Sixth graders at Westlake Middle School are engaging in age-appropriate literature while connecting with far-flung peers during the annual Global Read Aloud event that runs until mid November.
Since launching in 2010 with 150 participants, the Global Read Aloud has grown to include more than a million students focusing on a preselected title, said Westlake Middle School teacher Laura Israelsen.
“Teachers from all over the world come together and decide on books,” she explained. “Everyone agrees to read a certain chapter each week.”
This year sixth graders taking part in Global Read Aloud are plowing through “Thirst” by Varsha Bajaj, which was selected, in part, because the characters are from a similar peer group as students.
“As it has evolved most often the protagonist or the main character will be someone that age,” she said.
The book, which is set in India, details the ongoing water crisis from the perspective of pre-teens.
“They're able to follow these kids in India to understand the water crisis, and what that looks like for them everyday,” she said.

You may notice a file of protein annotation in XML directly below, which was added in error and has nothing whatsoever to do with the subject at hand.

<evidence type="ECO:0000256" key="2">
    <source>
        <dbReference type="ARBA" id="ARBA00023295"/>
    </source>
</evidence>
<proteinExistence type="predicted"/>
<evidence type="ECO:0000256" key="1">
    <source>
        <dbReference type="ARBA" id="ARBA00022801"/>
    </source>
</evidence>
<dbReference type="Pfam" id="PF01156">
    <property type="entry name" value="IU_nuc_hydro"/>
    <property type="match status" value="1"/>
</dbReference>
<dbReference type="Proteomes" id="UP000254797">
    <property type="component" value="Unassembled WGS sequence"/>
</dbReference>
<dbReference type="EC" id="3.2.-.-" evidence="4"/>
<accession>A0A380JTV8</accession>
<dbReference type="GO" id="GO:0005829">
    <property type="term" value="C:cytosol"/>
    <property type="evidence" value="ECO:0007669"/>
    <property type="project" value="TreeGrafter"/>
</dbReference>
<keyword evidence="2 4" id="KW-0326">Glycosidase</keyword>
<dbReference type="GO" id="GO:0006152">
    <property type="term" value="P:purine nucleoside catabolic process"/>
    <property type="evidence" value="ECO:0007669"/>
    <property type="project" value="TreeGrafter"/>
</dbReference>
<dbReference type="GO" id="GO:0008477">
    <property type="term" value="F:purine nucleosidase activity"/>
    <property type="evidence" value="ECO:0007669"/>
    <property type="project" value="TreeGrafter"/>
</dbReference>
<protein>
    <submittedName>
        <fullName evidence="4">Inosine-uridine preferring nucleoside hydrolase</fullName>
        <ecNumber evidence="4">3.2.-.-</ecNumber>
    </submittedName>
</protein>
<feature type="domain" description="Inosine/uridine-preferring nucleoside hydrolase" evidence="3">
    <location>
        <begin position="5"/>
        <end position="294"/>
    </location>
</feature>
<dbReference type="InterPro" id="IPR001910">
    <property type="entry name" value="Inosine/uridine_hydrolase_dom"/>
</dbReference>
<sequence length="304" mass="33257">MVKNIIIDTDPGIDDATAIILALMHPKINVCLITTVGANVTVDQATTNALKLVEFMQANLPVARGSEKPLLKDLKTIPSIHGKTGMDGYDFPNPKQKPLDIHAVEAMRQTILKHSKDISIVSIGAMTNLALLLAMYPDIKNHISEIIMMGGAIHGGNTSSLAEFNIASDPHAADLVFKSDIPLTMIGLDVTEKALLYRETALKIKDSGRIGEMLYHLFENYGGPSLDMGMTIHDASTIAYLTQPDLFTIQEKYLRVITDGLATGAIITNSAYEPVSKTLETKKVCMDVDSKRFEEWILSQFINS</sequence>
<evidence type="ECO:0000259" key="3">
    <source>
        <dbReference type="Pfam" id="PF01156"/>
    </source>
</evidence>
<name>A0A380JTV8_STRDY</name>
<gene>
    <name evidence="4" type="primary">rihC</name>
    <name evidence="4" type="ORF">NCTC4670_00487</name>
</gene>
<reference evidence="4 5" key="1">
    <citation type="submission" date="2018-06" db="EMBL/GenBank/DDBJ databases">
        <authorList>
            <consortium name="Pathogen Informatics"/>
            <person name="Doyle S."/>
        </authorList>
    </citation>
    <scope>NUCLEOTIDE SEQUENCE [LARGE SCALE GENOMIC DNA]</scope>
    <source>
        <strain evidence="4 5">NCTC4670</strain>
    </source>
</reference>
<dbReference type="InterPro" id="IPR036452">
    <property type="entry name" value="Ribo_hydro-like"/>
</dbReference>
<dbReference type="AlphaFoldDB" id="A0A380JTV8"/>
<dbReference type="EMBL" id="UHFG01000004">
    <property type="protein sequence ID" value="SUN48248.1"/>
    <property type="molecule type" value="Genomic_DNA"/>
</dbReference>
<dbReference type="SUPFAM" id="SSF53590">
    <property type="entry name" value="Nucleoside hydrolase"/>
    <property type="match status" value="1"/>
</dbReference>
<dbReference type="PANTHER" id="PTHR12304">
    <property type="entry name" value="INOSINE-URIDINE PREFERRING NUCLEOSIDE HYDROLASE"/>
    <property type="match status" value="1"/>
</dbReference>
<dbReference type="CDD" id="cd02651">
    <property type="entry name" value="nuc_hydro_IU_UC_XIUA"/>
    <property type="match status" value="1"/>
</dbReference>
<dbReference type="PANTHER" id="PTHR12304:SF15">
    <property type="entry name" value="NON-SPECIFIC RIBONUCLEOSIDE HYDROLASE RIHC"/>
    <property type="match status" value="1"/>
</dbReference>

In addition to reading aloud in class, students also connect virtually with national and international peers, Israelsen said
“We’ve been on with the (U.S.) east coast, Mexico and Canada,” she said. “It just becomes this big, collective group and we share on a tablet so the kids can respond back and forth to each other.”
On Monday, Westlake Middle students connected with sixth graders in Ontario, Canada.
“This morning was really interesting because the kids in Ontario have an indigenous population that's having a water crisis,” she said. “So they shared that with us and we were able to share with them what's going on with the Colorado River.”
Keeping Global Read Aloud participants on the same reading schedule is also key to avoiding any inadvertent post reveals, Israelsen noted.
“When you do discuss things online, you're not giving it away because everybody's in the same part of the book,” she said.
Besides reading comprehension, Israelsen said the larger goal is having pupils make global connections.
“What starts to happen with these conversations is a little bit of magic,” she said. “You understand as a sixth graders that you are reading this book with all these other students around the world.”